This is not the place to go into all the machinations which followed, but the upshot was that former Warwickshire academy director Richard Cox was appointed that September amidst Board resignations and allegations of ICC bullying and blackmail.

Cox stayed as CEO for five years, trying to build the Bond as a professional organisation and to improve its relationship with the ICC, but his tenure was dogged by conflict between two incompatible governance models: his view that the KNCB should be a top-down organisation run by the Bondsbureau, and the existing constitution which vests ultimate power in the clubs, who elect the Board.

This conflict broke into the open in November 2014, when a coalition of club chairmen made it clear to the Board that on a number of grounds they were profoundly dissatisfied with Cox’s performance and that in their view it was time for him to go.

The Board was divided on how best to respond to this challenge, which at one point seemed to threaten to sweep it away as well, but in the end it was agreed to set a number of Key Performance Indicators for the CEO. Before the negotiations over these could be completed, Cox decided to resign.

Rather than advertising the vacancy, which was no longer required by the ICC, the Board decided to appoint as Cox’s successor Alex de la Mar, a long-serving employee who had been general manager before the creation of the CEO post in 2006, and who had continued in a range of functions throughout the intervening nine years.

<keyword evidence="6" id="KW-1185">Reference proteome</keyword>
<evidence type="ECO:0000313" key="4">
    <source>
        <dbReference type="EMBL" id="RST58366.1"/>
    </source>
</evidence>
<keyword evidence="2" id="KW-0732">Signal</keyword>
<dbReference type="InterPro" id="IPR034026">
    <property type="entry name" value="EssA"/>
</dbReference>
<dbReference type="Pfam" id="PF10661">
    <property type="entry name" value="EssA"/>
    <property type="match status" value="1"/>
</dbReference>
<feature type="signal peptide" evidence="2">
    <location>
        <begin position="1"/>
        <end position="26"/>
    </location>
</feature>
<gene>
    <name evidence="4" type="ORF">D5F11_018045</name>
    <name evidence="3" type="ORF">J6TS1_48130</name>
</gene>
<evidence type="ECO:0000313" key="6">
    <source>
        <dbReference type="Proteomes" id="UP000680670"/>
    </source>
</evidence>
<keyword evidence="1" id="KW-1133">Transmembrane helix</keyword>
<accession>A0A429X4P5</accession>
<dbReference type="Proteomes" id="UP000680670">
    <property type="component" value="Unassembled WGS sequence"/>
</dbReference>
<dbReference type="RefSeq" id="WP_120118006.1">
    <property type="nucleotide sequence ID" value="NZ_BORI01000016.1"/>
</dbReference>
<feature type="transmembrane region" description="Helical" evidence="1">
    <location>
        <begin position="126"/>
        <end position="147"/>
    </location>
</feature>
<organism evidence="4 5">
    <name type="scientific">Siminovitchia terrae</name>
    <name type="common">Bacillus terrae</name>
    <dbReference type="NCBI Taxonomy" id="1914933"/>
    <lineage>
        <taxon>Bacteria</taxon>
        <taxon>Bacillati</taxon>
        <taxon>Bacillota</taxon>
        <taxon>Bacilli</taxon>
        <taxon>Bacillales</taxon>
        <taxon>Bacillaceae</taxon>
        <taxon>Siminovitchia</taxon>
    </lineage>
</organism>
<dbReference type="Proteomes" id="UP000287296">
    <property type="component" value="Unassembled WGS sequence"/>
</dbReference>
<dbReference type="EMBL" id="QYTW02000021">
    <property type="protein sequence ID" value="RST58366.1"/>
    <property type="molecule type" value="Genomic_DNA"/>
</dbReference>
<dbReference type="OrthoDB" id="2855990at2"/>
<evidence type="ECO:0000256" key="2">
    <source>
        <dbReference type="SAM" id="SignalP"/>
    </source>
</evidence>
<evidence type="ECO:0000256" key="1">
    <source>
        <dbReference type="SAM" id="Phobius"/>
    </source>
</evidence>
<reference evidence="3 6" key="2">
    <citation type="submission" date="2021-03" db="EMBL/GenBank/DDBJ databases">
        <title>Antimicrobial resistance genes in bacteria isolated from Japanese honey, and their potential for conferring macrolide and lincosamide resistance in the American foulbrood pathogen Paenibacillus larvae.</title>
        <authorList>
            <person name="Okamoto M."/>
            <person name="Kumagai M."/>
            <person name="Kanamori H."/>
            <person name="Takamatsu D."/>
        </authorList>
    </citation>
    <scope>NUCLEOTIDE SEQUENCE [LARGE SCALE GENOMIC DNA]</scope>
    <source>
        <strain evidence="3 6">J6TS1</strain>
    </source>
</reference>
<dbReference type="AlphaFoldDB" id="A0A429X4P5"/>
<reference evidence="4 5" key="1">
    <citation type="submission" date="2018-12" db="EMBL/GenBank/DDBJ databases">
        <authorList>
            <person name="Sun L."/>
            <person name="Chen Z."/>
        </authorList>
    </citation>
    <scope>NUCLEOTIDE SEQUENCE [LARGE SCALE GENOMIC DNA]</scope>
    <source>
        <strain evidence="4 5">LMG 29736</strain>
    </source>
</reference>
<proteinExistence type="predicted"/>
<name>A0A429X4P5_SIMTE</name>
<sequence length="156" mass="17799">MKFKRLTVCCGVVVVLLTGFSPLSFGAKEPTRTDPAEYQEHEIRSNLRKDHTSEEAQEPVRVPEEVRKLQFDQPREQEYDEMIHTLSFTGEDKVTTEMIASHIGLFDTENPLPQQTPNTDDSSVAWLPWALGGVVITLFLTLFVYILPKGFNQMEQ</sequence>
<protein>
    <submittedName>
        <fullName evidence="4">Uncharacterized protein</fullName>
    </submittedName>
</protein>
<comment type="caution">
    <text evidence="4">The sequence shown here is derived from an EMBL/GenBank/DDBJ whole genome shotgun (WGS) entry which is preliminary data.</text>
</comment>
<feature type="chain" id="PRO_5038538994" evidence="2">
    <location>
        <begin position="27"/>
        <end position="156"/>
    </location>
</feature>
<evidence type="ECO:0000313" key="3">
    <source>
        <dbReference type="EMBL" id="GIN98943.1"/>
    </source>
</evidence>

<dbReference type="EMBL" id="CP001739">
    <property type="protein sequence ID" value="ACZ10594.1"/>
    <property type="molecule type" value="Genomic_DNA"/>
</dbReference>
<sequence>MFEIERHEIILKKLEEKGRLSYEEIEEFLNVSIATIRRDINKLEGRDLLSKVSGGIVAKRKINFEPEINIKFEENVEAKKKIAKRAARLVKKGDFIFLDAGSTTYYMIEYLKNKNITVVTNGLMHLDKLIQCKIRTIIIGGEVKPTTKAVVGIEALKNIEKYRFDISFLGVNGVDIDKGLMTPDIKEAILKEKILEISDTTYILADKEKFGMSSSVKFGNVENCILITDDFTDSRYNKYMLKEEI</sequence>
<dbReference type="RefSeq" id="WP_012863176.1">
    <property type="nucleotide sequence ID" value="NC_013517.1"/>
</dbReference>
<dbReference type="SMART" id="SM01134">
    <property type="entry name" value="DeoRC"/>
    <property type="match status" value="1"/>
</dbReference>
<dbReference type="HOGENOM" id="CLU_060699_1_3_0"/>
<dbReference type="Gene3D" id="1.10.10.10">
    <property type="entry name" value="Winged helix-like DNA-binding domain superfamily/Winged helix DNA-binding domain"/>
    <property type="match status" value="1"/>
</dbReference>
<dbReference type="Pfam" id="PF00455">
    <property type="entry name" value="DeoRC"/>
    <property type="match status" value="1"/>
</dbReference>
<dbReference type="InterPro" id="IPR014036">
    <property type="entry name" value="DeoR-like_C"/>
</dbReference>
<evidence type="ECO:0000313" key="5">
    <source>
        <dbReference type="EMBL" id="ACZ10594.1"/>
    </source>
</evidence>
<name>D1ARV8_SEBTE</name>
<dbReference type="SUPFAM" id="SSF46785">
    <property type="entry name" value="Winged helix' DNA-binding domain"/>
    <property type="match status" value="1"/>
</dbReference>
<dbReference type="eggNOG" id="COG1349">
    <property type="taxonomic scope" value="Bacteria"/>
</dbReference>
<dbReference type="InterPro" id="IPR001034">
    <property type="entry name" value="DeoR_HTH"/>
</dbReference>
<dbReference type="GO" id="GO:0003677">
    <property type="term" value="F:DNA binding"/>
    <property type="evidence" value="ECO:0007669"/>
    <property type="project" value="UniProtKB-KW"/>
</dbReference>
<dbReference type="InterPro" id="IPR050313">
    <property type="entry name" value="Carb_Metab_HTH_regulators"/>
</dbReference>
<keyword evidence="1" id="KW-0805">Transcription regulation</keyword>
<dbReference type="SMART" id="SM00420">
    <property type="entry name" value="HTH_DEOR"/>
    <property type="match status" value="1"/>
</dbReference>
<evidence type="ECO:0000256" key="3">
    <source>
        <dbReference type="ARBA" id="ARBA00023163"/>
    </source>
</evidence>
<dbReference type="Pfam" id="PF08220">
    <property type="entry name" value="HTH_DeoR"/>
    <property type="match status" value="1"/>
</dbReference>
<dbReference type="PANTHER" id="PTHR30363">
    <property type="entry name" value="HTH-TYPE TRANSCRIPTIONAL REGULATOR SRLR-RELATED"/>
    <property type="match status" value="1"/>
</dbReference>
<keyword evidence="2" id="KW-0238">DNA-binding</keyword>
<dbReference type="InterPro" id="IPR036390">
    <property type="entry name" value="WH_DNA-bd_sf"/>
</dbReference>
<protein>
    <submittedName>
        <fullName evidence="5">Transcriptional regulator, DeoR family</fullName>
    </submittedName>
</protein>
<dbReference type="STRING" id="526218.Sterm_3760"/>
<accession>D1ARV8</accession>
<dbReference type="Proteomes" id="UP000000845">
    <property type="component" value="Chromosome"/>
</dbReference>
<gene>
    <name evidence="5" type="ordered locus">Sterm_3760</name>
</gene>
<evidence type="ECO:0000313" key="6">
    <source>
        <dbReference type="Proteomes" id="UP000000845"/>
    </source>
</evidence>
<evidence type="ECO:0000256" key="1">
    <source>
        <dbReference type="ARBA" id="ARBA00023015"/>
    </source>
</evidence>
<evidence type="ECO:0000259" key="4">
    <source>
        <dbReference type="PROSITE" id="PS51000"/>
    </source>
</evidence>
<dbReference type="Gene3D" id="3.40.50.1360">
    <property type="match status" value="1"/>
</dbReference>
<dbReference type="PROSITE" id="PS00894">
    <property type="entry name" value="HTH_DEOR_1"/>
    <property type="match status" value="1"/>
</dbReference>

This procedural step outraged the clubs, and at the general meeting in December 2015, in a contested election unprecedented in the Bond’s recent history, the ticket of candidates nominated by the retiring Board was defeated by a rival slate, led by former vice-chair Betty Timmer.

It soon emerged, however, that this minor revolution had not solved the KNCB’s structural problems.

Very much a hands-on chair, Timmer soon began to argue that the time she was investing in the Bond’s affairs meant that she needed to be paid for her services – and in the course of 2017 the Board agreed to pay her as a consultant for a series of specific projects.

Although no announcement was ever made about De la Mar’s position and the post was never advertised, an announcement from the KNCB suddenly revealed that Jaap Wals, a sports administrator with long experience in the Gymnastics Association and more recently in Swimming, would become the Interim CEO with effect from 1 February 2018.